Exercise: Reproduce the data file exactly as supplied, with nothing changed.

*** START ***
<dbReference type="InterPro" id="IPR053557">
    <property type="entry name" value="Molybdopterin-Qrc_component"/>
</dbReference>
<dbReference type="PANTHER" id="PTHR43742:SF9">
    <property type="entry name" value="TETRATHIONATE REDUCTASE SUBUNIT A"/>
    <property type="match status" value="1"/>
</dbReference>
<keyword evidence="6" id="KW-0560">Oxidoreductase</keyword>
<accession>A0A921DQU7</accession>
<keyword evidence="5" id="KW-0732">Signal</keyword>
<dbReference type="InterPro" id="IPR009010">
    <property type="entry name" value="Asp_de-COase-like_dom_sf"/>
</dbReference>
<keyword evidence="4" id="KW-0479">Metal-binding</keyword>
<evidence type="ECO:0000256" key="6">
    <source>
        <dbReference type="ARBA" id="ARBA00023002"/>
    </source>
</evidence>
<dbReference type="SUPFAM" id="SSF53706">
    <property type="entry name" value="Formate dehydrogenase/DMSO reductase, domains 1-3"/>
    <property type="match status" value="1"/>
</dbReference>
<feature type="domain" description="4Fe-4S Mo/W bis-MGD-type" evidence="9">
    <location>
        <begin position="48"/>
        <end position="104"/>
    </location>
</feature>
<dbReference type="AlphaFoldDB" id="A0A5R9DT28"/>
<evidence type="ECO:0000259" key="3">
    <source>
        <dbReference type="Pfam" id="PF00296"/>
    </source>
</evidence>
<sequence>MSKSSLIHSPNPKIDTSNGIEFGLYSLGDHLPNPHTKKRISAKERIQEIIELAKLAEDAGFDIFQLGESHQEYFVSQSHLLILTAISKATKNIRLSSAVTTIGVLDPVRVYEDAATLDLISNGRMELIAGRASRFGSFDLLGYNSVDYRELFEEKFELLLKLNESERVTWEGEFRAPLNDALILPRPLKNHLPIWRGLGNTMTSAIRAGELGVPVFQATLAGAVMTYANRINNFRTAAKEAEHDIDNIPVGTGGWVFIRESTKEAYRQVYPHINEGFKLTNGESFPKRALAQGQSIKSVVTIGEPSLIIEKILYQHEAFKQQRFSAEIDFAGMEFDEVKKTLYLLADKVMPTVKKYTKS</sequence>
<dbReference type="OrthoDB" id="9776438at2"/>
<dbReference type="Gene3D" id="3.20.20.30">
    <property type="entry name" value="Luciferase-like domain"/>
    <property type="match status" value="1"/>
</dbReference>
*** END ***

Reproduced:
<dbReference type="InterPro" id="IPR053557">
    <property type="entry name" value="Molybdopterin-Qrc_component"/>
</dbReference>
<dbReference type="PANTHER" id="PTHR43742:SF9">
    <property type="entry name" value="TETRATHIONATE REDUCTASE SUBUNIT A"/>
    <property type="match status" value="1"/>
</dbReference>
<keyword evidence="6" id="KW-0560">Oxidoreductase</keyword>
<accession>A0A921DQU7</accession>
<keyword evidence="5" id="KW-0732">Signal</keyword>
<dbReference type="InterPro" id="IPR009010">
    <property type="entry name" value="Asp_de-COase-like_dom_sf"/>
</dbReference>
<keyword evidence="4" id="KW-0479">Metal-binding</keyword>
<evidence type="ECO:0000256" key="6">
    <source>
        <dbReference type="ARBA" id="ARBA00023002"/>
    </source>
</evidence>
<dbReference type="SUPFAM" id="SSF53706">
    <property type="entry name" value="Formate dehydrogenase/DMSO reductase, domains 1-3"/>
    <property type="match status" value="1"/>
</dbReference>
<feature type="domain" description="4Fe-4S Mo/W bis-MGD-type" evidence="9">
    <location>
        <begin position="48"/>
        <end position="104"/>
    </location>
</feature>
<dbReference type="AlphaFoldDB" id="A0A5R9DT28"/>
<evidence type="ECO:0000259" key="3">
    <source>
        <dbReference type="Pfam" id="PF00296"/>
    </source>
</evidence>
<sequence>MSKSSLIHSPNPKIDTSNGIEFGLYSLGDHLPNPHTKKRISAKERIQEIIELAKLAEDAGFDIFQLGESHQEYFVSQSHLLILTAISKATKNIRLSSAVTTIGVLDPVRVYEDAATLDLISNGRMELIAGRASRFGSFDLLGYNSVDYRELFEEKFELLLKLNESERVTWEGEFRAPLNDALILPRPLKNHLPIWRGLGNTMTSAIRAGELGVPVFQATLAGAVMTYANRINNFRTAAKEAEHDIDNIPVGTGGWVFIRESTKEAYRQVYPHINEGFKLTNGESFPKRALAQGQSIKSVVTIGEPSLIIEKILYQHEAFKQQRFSAEIDFAGMEFDEVKKTLYLLADKVMPTVKKYTKS</sequence>
<dbReference type="OrthoDB" id="9776438at2"/>
<dbReference type="Gene3D" id="3.20.20.30">
    <property type="entry name" value="Luciferase-like domain"/>
    <property type="match status" value="1"/>
</dbReference>